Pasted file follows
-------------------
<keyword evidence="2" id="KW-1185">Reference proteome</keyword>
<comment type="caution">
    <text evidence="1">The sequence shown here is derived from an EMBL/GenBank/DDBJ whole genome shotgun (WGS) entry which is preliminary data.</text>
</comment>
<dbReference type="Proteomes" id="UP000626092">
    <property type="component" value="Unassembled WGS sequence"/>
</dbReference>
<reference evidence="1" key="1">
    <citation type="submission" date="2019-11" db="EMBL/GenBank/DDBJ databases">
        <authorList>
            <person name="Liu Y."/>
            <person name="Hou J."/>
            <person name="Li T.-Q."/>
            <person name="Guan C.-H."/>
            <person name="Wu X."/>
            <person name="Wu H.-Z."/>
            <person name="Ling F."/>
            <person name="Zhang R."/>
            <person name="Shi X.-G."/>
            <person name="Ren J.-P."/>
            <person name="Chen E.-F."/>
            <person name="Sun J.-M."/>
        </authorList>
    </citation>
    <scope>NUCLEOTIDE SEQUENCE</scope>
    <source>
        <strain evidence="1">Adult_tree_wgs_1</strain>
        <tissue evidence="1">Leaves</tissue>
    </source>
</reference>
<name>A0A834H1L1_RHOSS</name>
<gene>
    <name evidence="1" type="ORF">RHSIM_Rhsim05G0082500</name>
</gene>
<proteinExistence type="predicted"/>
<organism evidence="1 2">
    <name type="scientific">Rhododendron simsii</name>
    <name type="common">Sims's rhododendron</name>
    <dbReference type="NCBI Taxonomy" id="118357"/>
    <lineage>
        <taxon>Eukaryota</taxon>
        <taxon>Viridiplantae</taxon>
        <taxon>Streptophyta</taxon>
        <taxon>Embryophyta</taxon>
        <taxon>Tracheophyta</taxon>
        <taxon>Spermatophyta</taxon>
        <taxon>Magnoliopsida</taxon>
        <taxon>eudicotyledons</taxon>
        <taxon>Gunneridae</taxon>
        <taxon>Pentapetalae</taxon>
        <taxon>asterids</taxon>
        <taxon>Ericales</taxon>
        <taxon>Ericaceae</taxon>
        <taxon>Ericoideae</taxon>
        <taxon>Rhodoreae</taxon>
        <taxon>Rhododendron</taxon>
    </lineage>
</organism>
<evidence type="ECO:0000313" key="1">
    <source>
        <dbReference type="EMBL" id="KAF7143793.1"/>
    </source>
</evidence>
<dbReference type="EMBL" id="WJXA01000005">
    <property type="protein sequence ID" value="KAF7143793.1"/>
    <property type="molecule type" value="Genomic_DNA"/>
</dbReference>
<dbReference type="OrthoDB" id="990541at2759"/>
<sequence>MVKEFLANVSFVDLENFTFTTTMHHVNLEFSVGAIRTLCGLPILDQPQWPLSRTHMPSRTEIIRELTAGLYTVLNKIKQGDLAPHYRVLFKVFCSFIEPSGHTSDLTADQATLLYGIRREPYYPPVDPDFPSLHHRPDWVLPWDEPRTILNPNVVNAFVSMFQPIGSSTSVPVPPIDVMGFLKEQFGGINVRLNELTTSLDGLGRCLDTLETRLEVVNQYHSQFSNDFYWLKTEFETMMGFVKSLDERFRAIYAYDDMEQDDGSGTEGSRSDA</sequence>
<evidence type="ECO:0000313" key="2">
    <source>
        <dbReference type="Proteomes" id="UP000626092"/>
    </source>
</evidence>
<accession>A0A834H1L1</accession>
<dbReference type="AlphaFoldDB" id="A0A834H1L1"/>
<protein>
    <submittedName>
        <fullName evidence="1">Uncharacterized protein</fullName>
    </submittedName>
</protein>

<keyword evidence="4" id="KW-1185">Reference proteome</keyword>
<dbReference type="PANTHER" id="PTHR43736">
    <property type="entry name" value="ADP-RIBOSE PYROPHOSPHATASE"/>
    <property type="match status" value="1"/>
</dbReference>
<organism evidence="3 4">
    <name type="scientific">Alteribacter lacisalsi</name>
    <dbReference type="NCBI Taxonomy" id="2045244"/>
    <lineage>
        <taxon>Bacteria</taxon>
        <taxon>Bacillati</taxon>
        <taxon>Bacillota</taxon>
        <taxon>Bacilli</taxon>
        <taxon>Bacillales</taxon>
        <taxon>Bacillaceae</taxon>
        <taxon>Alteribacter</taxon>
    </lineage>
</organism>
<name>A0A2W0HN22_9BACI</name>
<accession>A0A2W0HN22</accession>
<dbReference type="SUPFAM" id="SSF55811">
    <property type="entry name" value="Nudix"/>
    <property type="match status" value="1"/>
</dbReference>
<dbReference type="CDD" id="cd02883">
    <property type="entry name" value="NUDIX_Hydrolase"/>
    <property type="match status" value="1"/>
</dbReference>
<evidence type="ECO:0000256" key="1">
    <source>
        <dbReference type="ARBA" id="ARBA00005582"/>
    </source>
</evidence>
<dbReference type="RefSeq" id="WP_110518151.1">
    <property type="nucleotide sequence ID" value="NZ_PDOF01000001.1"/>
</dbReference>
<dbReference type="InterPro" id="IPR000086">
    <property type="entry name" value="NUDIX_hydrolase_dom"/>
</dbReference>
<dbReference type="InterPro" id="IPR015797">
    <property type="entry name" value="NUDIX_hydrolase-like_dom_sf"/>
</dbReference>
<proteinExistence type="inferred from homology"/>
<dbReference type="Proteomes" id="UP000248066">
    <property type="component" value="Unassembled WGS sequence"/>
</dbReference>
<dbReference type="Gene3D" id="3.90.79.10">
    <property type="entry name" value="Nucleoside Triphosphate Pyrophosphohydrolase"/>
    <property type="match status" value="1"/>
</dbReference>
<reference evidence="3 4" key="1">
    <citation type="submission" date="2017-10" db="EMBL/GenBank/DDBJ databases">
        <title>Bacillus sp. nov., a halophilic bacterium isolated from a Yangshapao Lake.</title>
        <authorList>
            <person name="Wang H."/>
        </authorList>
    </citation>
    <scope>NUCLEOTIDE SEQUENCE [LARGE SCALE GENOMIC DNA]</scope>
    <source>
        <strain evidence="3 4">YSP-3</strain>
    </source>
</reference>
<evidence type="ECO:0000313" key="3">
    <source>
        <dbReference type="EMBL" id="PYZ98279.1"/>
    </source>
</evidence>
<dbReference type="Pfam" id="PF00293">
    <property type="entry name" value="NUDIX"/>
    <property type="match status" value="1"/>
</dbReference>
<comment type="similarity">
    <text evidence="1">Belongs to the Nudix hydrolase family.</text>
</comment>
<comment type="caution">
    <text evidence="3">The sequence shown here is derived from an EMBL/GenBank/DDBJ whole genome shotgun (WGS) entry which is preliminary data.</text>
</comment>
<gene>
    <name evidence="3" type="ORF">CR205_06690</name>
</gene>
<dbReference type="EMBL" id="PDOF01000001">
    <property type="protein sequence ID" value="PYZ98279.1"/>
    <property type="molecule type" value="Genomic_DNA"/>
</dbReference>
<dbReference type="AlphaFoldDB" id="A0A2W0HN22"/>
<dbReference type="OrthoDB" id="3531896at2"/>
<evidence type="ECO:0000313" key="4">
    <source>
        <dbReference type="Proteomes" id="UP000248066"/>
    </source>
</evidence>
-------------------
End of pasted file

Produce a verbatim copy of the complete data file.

<keyword evidence="2" id="KW-1185">Reference proteome</keyword>
<comment type="caution">
    <text evidence="1">The sequence shown here is derived from an EMBL/GenBank/DDBJ whole genome shotgun (WGS) entry which is preliminary data.</text>
</comment>
<dbReference type="Proteomes" id="UP000626092">
    <property type="component" value="Unassembled WGS sequence"/>
</dbReference>
<reference evidence="1" key="1">
    <citation type="submission" date="2019-11" db="EMBL/GenBank/DDBJ databases">
        <authorList>
            <person name="Liu Y."/>
            <person name="Hou J."/>
            <person name="Li T.-Q."/>
            <person name="Guan C.-H."/>
            <person name="Wu X."/>
            <person name="Wu H.-Z."/>
            <person name="Ling F."/>
            <person name="Zhang R."/>
            <person name="Shi X.-G."/>
            <person name="Ren J.-P."/>
            <person name="Chen E.-F."/>
            <person name="Sun J.-M."/>
        </authorList>
    </citation>
    <scope>NUCLEOTIDE SEQUENCE</scope>
    <source>
        <strain evidence="1">Adult_tree_wgs_1</strain>
        <tissue evidence="1">Leaves</tissue>
    </source>
</reference>
<name>A0A834H1L1_RHOSS</name>
<gene>
    <name evidence="1" type="ORF">RHSIM_Rhsim05G0082500</name>
</gene>
<proteinExistence type="predicted"/>
<organism evidence="1 2">
    <name type="scientific">Rhododendron simsii</name>
    <name type="common">Sims's rhododendron</name>
    <dbReference type="NCBI Taxonomy" id="118357"/>
    <lineage>
        <taxon>Eukaryota</taxon>
        <taxon>Viridiplantae</taxon>
        <taxon>Streptophyta</taxon>
        <taxon>Embryophyta</taxon>
        <taxon>Tracheophyta</taxon>
        <taxon>Spermatophyta</taxon>
        <taxon>Magnoliopsida</taxon>
        <taxon>eudicotyledons</taxon>
        <taxon>Gunneridae</taxon>
        <taxon>Pentapetalae</taxon>
        <taxon>asterids</taxon>
        <taxon>Ericales</taxon>
        <taxon>Ericaceae</taxon>
        <taxon>Ericoideae</taxon>
        <taxon>Rhodoreae</taxon>
        <taxon>Rhododendron</taxon>
    </lineage>
</organism>
<evidence type="ECO:0000313" key="1">
    <source>
        <dbReference type="EMBL" id="KAF7143793.1"/>
    </source>
</evidence>
<dbReference type="EMBL" id="WJXA01000005">
    <property type="protein sequence ID" value="KAF7143793.1"/>
    <property type="molecule type" value="Genomic_DNA"/>
</dbReference>
<dbReference type="OrthoDB" id="990541at2759"/>
<sequence>MVKEFLANVSFVDLENFTFTTTMHHVNLEFSVGAIRTLCGLPILDQPQWPLSRTHMPSRTEIIRELTAGLYTVLNKIKQGDLAPHYRVLFKVFCSFIEPSGHTSDLTADQATLLYGIRREPYYPPVDPDFPSLHHRPDWVLPWDEPRTILNPNVVNAFVSMFQPIGSSTSVPVPPIDVMGFLKEQFGGINVRLNELTTSLDGLGRCLDTLETRLEVVNQYHSQFSNDFYWLKTEFETMMGFVKSLDERFRAIYAYDDMEQDDGSGTEGSRSDA</sequence>
<evidence type="ECO:0000313" key="2">
    <source>
        <dbReference type="Proteomes" id="UP000626092"/>
    </source>
</evidence>
<accession>A0A834H1L1</accession>
<dbReference type="AlphaFoldDB" id="A0A834H1L1"/>
<protein>
    <submittedName>
        <fullName evidence="1">Uncharacterized protein</fullName>
    </submittedName>
</protein>

<keyword evidence="4" id="KW-1185">Reference proteome</keyword>
<dbReference type="PANTHER" id="PTHR43736">
    <property type="entry name" value="ADP-RIBOSE PYROPHOSPHATASE"/>
    <property type="match status" value="1"/>
</dbReference>
<organism evidence="3 4">
    <name type="scientific">Alteribacter lacisalsi</name>
    <dbReference type="NCBI Taxonomy" id="2045244"/>
    <lineage>
        <taxon>Bacteria</taxon>
        <taxon>Bacillati</taxon>
        <taxon>Bacillota</taxon>
        <taxon>Bacilli</taxon>
        <taxon>Bacillales</taxon>
        <taxon>Bacillaceae</taxon>
        <taxon>Alteribacter</taxon>
    </lineage>
</organism>
<name>A0A2W0HN22_9BACI</name>
<accession>A0A2W0HN22</accession>
<dbReference type="SUPFAM" id="SSF55811">
    <property type="entry name" value="Nudix"/>
    <property type="match status" value="1"/>
</dbReference>
<dbReference type="CDD" id="cd02883">
    <property type="entry name" value="NUDIX_Hydrolase"/>
    <property type="match status" value="1"/>
</dbReference>
<evidence type="ECO:0000256" key="1">
    <source>
        <dbReference type="ARBA" id="ARBA00005582"/>
    </source>
</evidence>
<dbReference type="RefSeq" id="WP_110518151.1">
    <property type="nucleotide sequence ID" value="NZ_PDOF01000001.1"/>
</dbReference>
<dbReference type="InterPro" id="IPR000086">
    <property type="entry name" value="NUDIX_hydrolase_dom"/>
</dbReference>
<dbReference type="InterPro" id="IPR015797">
    <property type="entry name" value="NUDIX_hydrolase-like_dom_sf"/>
</dbReference>
<proteinExistence type="inferred from homology"/>
<dbReference type="Proteomes" id="UP000248066">
    <property type="component" value="Unassembled WGS sequence"/>
</dbReference>
<dbReference type="Gene3D" id="3.90.79.10">
    <property type="entry name" value="Nucleoside Triphosphate Pyrophosphohydrolase"/>
    <property type="match status" value="1"/>
</dbReference>
<reference evidence="3 4" key="1">
    <citation type="submission" date="2017-10" db="EMBL/GenBank/DDBJ databases">
        <title>Bacillus sp. nov., a halophilic bacterium isolated from a Yangshapao Lake.</title>
        <authorList>
            <person name="Wang H."/>
        </authorList>
    </citation>
    <scope>NUCLEOTIDE SEQUENCE [LARGE SCALE GENOMIC DNA]</scope>
    <source>
        <strain evidence="3 4">YSP-3</strain>
    </source>
</reference>
<evidence type="ECO:0000313" key="3">
    <source>
        <dbReference type="EMBL" id="PYZ98279.1"/>
    </source>
</evidence>
<dbReference type="Pfam" id="PF00293">
    <property type="entry name" value="NUDIX"/>
    <property type="match status" value="1"/>
</dbReference>
<comment type="similarity">
    <text evidence="1">Belongs to the Nudix hydrolase family.</text>
</comment>
<comment type="caution">
    <text evidence="3">The sequence shown here is derived from an EMBL/GenBank/DDBJ whole genome shotgun (WGS) entry which is preliminary data.</text>
</comment>
<gene>
    <name evidence="3" type="ORF">CR205_06690</name>
</gene>
<dbReference type="EMBL" id="PDOF01000001">
    <property type="protein sequence ID" value="PYZ98279.1"/>
    <property type="molecule type" value="Genomic_DNA"/>
</dbReference>
<dbReference type="AlphaFoldDB" id="A0A2W0HN22"/>
<dbReference type="OrthoDB" id="3531896at2"/>
<evidence type="ECO:0000313" key="4">
    <source>
        <dbReference type="Proteomes" id="UP000248066"/>
    </source>
</evidence>